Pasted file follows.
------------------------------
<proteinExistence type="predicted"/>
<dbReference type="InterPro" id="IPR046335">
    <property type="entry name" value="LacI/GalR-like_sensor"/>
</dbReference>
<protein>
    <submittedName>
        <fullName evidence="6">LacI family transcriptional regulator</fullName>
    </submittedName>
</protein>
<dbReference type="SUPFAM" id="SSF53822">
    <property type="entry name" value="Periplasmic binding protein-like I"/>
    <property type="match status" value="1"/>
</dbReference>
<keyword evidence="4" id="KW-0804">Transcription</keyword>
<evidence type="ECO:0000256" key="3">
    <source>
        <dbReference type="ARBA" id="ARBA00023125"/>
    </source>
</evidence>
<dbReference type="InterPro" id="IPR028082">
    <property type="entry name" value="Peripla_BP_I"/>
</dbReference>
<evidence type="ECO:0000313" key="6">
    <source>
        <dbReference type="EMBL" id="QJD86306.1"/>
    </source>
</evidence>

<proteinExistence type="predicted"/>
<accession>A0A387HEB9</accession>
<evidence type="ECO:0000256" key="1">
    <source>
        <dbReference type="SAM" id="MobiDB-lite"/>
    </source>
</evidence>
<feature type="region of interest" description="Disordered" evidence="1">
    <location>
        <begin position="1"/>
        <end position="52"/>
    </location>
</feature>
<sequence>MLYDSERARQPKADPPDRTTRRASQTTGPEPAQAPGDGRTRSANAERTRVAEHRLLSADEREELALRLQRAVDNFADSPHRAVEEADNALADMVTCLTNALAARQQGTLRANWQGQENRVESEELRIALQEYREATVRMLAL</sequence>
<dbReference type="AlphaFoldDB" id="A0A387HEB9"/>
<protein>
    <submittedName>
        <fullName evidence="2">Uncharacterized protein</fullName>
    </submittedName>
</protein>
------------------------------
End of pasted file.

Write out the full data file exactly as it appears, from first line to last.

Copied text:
<proteinExistence type="predicted"/>
<dbReference type="InterPro" id="IPR046335">
    <property type="entry name" value="LacI/GalR-like_sensor"/>
</dbReference>
<protein>
    <submittedName>
        <fullName evidence="6">LacI family transcriptional regulator</fullName>
    </submittedName>
</protein>
<dbReference type="SUPFAM" id="SSF53822">
    <property type="entry name" value="Periplasmic binding protein-like I"/>
    <property type="match status" value="1"/>
</dbReference>
<keyword evidence="4" id="KW-0804">Transcription</keyword>
<evidence type="ECO:0000256" key="3">
    <source>
        <dbReference type="ARBA" id="ARBA00023125"/>
    </source>
</evidence>
<dbReference type="InterPro" id="IPR028082">
    <property type="entry name" value="Peripla_BP_I"/>
</dbReference>
<evidence type="ECO:0000313" key="6">
    <source>
        <dbReference type="EMBL" id="QJD86306.1"/>
    </source>
</evidence>

<proteinExistence type="predicted"/>
<accession>A0A387HEB9</accession>
<evidence type="ECO:0000256" key="1">
    <source>
        <dbReference type="SAM" id="MobiDB-lite"/>
    </source>
</evidence>
<feature type="region of interest" description="Disordered" evidence="1">
    <location>
        <begin position="1"/>
        <end position="52"/>
    </location>
</feature>
<sequence>MLYDSERARQPKADPPDRTTRRASQTTGPEPAQAPGDGRTRSANAERTRVAEHRLLSADEREELALRLQRAVDNFADSPHRAVEEADNALADMVTCLTNALAARQQGTLRANWQGQENRVESEELRIALQEYREATVRMLAL</sequence>
<dbReference type="AlphaFoldDB" id="A0A387HEB9"/>
<protein>
    <submittedName>
        <fullName evidence="2">Uncharacterized protein</fullName>
    </submittedName>
</protein>